Classic Concert: Muddy Waters at Rockpalast 1978

Muddy Waters Bluesband live at Rockpalast is a great document of a fantastic musician and stage personality. It really shows Muddy’s magnetism and skill in working a crowd. Especially when he abandons his guitar for “Mannish Boy” and at the end prowls the stage, manic preaching-style, as he jumps up and down, bemoaning the fact that “another mule is kicking in your stall”. His falsetto is sweet and true here, and gives us a glimpse of the strong sexual attraction Waters exuded in the fifties. What an artist, what a stage presence!

This is a fabulous blues concert!

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Jan 10: Muddy Waters released “Hard Again” in 1977 – 40 years ago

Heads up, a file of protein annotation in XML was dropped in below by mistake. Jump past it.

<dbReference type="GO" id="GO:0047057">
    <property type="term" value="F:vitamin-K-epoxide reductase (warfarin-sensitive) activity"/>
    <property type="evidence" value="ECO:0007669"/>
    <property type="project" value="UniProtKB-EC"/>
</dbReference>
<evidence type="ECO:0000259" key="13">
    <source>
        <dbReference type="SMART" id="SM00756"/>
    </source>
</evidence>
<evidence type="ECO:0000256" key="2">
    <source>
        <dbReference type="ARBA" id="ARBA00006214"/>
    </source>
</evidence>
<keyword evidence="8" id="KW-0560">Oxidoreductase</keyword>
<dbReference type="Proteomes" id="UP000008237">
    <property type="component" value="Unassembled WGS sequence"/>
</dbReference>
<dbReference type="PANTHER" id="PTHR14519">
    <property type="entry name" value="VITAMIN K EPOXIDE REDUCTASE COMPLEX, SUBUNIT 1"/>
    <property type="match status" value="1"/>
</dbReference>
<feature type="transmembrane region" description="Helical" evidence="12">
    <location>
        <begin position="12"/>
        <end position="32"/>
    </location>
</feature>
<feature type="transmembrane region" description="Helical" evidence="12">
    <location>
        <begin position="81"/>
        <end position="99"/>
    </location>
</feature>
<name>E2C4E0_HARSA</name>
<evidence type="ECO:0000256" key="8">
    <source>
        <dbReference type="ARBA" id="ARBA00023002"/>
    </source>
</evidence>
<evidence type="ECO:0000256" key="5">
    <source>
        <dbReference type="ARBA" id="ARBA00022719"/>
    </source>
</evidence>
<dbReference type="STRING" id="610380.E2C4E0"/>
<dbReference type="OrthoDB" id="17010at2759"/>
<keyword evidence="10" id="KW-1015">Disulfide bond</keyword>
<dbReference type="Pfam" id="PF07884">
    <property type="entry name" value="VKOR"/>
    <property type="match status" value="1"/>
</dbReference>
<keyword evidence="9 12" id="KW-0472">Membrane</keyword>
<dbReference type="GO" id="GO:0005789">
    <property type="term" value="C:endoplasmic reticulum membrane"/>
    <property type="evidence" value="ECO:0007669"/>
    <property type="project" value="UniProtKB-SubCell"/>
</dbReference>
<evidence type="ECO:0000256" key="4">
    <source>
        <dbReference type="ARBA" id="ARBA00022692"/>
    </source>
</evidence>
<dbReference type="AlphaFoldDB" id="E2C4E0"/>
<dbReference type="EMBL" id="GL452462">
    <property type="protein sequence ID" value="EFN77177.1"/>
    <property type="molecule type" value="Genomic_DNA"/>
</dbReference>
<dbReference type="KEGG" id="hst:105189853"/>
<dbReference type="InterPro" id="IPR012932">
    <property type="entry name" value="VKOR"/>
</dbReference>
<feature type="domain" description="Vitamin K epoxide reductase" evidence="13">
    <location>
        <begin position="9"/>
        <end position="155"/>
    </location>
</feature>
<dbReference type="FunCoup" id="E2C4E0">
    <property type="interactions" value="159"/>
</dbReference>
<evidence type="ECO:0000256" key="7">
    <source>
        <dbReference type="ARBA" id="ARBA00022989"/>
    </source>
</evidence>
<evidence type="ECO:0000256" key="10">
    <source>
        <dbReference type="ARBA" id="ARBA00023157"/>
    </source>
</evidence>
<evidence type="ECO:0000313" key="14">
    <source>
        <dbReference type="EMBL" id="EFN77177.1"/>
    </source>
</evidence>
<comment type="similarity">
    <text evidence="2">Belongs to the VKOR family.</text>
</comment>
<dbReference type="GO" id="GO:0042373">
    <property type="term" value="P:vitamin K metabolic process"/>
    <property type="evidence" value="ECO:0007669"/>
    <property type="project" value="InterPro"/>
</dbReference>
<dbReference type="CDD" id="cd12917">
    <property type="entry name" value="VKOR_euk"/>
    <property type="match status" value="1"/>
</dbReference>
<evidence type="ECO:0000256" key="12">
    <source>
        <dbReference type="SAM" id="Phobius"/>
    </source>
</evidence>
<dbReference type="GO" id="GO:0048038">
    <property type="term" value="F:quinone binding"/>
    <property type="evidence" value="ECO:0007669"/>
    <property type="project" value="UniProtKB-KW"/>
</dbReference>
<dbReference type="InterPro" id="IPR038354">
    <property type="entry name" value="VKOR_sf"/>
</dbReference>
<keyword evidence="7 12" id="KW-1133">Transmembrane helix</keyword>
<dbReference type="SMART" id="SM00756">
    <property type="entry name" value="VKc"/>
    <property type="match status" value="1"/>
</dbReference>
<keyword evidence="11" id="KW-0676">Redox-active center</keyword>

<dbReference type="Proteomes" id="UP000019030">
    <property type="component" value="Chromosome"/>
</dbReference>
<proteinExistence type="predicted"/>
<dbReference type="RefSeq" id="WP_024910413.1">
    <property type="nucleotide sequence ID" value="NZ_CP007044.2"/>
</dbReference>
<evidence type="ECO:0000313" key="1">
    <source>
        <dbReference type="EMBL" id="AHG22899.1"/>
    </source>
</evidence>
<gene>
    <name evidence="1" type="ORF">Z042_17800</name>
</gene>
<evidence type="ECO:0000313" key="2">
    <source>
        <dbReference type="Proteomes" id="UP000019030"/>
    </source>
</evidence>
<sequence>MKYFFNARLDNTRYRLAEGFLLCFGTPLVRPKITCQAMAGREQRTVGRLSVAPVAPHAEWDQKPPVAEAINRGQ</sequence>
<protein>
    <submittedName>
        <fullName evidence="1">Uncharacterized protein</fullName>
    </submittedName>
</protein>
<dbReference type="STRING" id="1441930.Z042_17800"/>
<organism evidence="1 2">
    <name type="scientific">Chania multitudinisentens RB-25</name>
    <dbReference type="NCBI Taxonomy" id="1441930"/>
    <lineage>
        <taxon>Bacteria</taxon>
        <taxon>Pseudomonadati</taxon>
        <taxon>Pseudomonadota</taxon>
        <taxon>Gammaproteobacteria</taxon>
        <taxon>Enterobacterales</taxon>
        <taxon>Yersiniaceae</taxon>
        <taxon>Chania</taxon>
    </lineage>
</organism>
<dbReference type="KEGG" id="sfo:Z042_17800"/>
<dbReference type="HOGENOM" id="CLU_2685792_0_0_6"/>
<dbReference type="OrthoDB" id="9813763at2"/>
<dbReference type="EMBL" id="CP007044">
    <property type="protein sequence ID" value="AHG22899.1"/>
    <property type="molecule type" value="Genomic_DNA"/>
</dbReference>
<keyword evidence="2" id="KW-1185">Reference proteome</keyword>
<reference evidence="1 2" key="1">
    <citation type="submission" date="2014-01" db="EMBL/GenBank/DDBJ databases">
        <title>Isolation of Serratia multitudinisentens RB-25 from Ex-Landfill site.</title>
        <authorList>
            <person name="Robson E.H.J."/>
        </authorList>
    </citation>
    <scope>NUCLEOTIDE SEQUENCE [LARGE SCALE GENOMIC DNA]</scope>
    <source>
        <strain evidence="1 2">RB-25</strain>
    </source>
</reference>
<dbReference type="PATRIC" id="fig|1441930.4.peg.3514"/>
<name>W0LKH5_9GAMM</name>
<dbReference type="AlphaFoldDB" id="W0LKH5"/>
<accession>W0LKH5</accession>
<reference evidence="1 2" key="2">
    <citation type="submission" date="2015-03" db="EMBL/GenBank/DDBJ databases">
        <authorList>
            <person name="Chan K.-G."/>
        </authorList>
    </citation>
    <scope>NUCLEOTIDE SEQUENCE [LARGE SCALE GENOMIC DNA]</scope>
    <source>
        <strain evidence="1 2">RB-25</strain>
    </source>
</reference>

…..Waters sings as though his life depended on it, Johnny Winter proves with every note how right he was to want to do this, and James Cotton–well, James Cotton doesn’t open his mouth except to make room for the harmonica, which sounds just great.
~Robert Christgau (robertchristgau.com)

This is Muddy Waters’ best “late” album.. Johnny Winter sure inspired the old blues legend to peak performance…. a wonderful record.

Mannish Boy:

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Jan 7: Muddy Waters recorded “(I’m Your) Hoochie Coochie Man” in 1954

MW - Hoochie

This 1954 recording (the second, after 1952’s original) of blues standard “Hoochie Coochie Man” by Muddy Waters is one of the all-time classic blues records; a vital piece of Chicago-style electric blues that links the Delta to rock & roll..
~Bill Janovitz (allmusic.com)

Hoochie Coochie Man ( Chess 1954):

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July 3: Muddy Waters At Newport was released in 1960

muddy waters at newport 1960

 

July 3: Muddy Waters At Newport was released in 1960